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I wanna be that kind of book

I pick the book up from its assigned resting spot and attempt to flip through its pages. Each one sticks to the next. I can’t for the life of me get them separated. I fiddle with the edges. I try and slide the corner. I gather a handful of pages hoping the random shuffle will loosen the page I want. No luck. Thunk, thunk, thunk, go the chunks of text.

Clearly, no one has freed this book from its hot-off-the-presses status. But how… without licking my fingers? Such a Pre-Covid thought, that. In my bag I have a contraband water bottle, perhaps some moisture from that? Or maybe my gloves with fingertips designed to slide a screen would do the trick, but where are the?

Oh good grief. Yes, yes I did it. Surreptitiously, I dot my index finger with a dab of saliva and successfully work one page away from the other. Crinkle, crinkle, slide. There it goes. One page down. Only 373 more to go.

(I had the same experience at Harris Teeter yesterday, trying as I might to release the grip of the plastic bag opening without defaulting to stripping my mask from my nose and mouth and licking my fingers. Suffice to say, after setting my two gala apples on the cart left by the produce manager in order to recruit both hands for the task, I finally gave up and set both the apples and the unopened plastic bag in the bottom of my basket.) But I digress…

Today I pick up the same book from its assigned resting spot, but this one is in a different location. A more traveled location. A more popular spot. This book, I know right away, has had many visitors stop by for a visit. Its pages fall easily, one from the other. Its surfaces are crinkled and easy to grip. Its printed words seem to invite me in:

Look here and over here.
Turn to this page, now that. 
Oh, here's something you'll like! 
Wherever you want to go, I am with you. 
Just as I have been here 
for all those who have sat where you are sitting
and accepted my invitation to excursion through my pages.

I had what seemed an odd thought just then…

I would much rather be this book than the other, the one so seldom opened. I prefer risking a ragged interaction or two to sitting idle in a forgotten corner or at arms reach from an uninterested patron. I would rather be a book that’s read, that’s sung from, that’s paged through. I would rather be dog-eared, crinkled, scribbled upon or even mended after a bout of overly enthusiastic use, than pristine and shimmering, on display in some out-of-the-way spot gathering dust but inspiring no interest, no interaction, no comment.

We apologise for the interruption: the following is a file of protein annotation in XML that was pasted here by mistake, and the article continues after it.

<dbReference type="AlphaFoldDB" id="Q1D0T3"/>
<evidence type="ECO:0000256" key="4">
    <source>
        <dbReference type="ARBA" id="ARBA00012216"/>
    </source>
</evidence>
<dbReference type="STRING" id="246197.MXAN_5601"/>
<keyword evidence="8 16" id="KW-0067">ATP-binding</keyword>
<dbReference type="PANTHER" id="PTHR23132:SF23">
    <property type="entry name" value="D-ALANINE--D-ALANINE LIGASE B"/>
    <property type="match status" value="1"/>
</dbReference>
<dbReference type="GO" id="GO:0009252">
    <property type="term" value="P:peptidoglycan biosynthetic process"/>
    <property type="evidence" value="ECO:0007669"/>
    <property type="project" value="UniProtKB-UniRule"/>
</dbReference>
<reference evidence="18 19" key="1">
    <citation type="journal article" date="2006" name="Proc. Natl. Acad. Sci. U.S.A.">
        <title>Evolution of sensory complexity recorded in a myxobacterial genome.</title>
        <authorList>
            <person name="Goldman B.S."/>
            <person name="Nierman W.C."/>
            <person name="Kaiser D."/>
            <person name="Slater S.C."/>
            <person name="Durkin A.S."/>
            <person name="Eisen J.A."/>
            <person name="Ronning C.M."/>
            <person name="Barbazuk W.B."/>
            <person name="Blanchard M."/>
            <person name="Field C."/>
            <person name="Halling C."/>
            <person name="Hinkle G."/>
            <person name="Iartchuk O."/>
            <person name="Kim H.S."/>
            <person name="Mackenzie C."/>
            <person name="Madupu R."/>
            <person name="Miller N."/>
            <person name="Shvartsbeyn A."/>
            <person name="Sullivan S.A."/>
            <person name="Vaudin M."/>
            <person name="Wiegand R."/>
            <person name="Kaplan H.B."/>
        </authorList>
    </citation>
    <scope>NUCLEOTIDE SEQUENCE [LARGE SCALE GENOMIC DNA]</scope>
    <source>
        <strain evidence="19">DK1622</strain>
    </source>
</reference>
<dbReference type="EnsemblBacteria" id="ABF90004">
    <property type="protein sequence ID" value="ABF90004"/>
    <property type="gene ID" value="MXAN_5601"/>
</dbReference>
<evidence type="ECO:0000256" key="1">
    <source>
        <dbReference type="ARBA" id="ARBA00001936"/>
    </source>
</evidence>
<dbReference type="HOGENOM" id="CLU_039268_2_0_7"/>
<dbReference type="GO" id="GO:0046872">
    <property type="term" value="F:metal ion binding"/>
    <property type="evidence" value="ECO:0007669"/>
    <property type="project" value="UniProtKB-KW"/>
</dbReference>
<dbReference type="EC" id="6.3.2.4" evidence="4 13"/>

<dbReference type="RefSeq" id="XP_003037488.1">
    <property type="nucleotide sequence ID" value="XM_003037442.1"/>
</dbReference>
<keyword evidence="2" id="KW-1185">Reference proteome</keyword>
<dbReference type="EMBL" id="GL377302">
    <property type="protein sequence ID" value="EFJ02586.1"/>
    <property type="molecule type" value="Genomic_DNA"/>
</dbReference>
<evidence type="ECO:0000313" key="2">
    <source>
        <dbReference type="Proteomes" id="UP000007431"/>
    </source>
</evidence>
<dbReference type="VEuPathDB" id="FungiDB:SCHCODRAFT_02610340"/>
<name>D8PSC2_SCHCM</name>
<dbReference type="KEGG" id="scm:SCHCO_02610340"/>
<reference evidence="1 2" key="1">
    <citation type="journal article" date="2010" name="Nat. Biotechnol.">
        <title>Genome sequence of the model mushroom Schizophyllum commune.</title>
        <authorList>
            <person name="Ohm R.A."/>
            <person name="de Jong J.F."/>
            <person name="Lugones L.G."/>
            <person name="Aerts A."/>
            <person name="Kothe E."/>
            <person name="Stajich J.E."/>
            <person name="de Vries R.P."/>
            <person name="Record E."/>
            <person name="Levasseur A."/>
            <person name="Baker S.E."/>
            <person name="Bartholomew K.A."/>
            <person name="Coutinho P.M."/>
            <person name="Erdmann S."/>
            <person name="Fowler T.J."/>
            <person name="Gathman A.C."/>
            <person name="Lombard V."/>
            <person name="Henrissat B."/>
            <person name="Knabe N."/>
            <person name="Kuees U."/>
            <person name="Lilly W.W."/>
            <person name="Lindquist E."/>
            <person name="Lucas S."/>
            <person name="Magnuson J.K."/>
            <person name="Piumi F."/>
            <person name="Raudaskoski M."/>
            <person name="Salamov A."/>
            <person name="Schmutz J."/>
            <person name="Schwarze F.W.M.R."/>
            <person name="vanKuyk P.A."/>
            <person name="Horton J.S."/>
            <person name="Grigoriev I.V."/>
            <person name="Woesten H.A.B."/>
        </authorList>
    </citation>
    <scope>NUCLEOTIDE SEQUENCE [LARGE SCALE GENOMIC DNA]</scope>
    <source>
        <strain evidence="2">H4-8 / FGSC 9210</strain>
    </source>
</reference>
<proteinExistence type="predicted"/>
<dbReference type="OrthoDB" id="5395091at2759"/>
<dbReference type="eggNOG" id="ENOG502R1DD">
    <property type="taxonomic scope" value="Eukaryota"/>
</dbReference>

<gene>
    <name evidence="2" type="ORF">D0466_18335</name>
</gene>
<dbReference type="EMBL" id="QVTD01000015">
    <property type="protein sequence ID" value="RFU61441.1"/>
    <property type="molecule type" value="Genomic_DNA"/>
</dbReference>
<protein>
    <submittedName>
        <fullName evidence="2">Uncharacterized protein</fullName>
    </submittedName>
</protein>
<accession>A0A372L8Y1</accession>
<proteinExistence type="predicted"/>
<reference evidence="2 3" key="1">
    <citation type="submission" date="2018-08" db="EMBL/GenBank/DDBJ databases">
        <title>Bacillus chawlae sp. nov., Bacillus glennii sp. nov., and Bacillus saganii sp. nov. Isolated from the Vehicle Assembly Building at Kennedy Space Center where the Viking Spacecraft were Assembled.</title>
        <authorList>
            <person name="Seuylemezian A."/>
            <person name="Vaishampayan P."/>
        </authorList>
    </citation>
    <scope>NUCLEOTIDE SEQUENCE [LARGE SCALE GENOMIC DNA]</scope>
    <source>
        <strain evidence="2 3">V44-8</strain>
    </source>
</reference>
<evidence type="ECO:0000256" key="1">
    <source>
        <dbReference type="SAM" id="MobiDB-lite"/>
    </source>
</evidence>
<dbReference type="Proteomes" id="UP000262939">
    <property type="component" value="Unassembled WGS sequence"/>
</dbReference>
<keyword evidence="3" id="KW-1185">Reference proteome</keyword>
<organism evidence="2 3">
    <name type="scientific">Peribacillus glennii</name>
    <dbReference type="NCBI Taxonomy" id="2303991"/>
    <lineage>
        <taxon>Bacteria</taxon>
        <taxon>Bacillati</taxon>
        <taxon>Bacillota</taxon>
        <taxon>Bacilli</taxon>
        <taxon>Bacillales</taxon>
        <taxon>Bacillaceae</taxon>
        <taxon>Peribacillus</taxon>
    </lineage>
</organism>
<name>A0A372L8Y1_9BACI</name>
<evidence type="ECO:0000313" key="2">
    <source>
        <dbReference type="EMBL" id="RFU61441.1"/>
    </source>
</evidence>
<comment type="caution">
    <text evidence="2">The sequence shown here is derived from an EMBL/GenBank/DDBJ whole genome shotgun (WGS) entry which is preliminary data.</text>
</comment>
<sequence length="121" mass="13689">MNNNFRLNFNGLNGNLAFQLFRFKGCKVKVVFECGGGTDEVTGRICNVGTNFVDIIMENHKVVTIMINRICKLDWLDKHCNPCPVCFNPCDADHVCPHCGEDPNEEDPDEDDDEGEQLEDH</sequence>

Yes, me and that Velveteen Rabbit, we’ve done some communing over the years.

A toy, played with, is beloved. Real, even.

A book, read and re-read, beloved, too. Alive, even.

I wanna be that kind of book.

I want to write the book my kids want to keep

My bookshelves are piled high with titles from the past. Books I purchased because they were assigned. Books I used for reference. Books I consulted. Books that taught me how. Books that showed me where. Books, books, books, books!

So many, in fact, that I couldn’t read many of the spines, because we were long past setting them neatly side by side. They were piled in front and slipped in between and laid on top. It had been a long time since we had visited these old friends. Couldn’t we dispense with a few?

In fact, we could. After sorting and sifting, the girls and I filled several boxes with the books whose time had come and gone. They were entertaining back then, but now they could belong to someone else. Except a few.

book shelves for kids

As I looked on, my girls set a aside a few of the books, a very select bunch. Some hard cover, some soft copy, some thick and tall and some thin and flimsy. The reflection of each of these shone in their eyes, a recollection, a fond memory, or a connection to the characters, I’m not sure.

“Oh Mom, we have to save Angelina Ballerina,” my nearly 25 year old daughter said.

“And Tacky, we have to keep him,” said my 18 year old, recalling the protagonist penguin who was the hero of her second grade classroom.

Somehow, over these many years, the impact of the stories has remained. Just picking up the book stirs feeling and memories they don’t want to give away. That feeling is theirs and not meant for another. These are keepers, these few. We must save them.

I must confess, there were a few I set in the keep pile as well. A Light in the Attic, Winnie the Pooh, Make Way for Ducklings, and a few others. Upstairs in her room, my middle daughter has sequestered many titles that are too precious even to risk to the basement shelves. Among them, The Pokey Little Puppy, I know this without even looking. That was the book she pretended to read to me because she had memorized all the words. It’s value is but memory and yet it’s alive and well twenty plus years later.

Now there is plenty of space on our shelves to see the scant collection of titles that remain. I scan the remnants and smile. What treasures these are.

I’m sure that their authors didn’t set out to write a “classic” or “great literature.” They just started with an idea and a page. And a love for children. Surely, that’s so, because they are loving them still, in a way still so tangible that simply hefting the book brings it back.

I want to love like that.

I want to write the book my kids want to keep.

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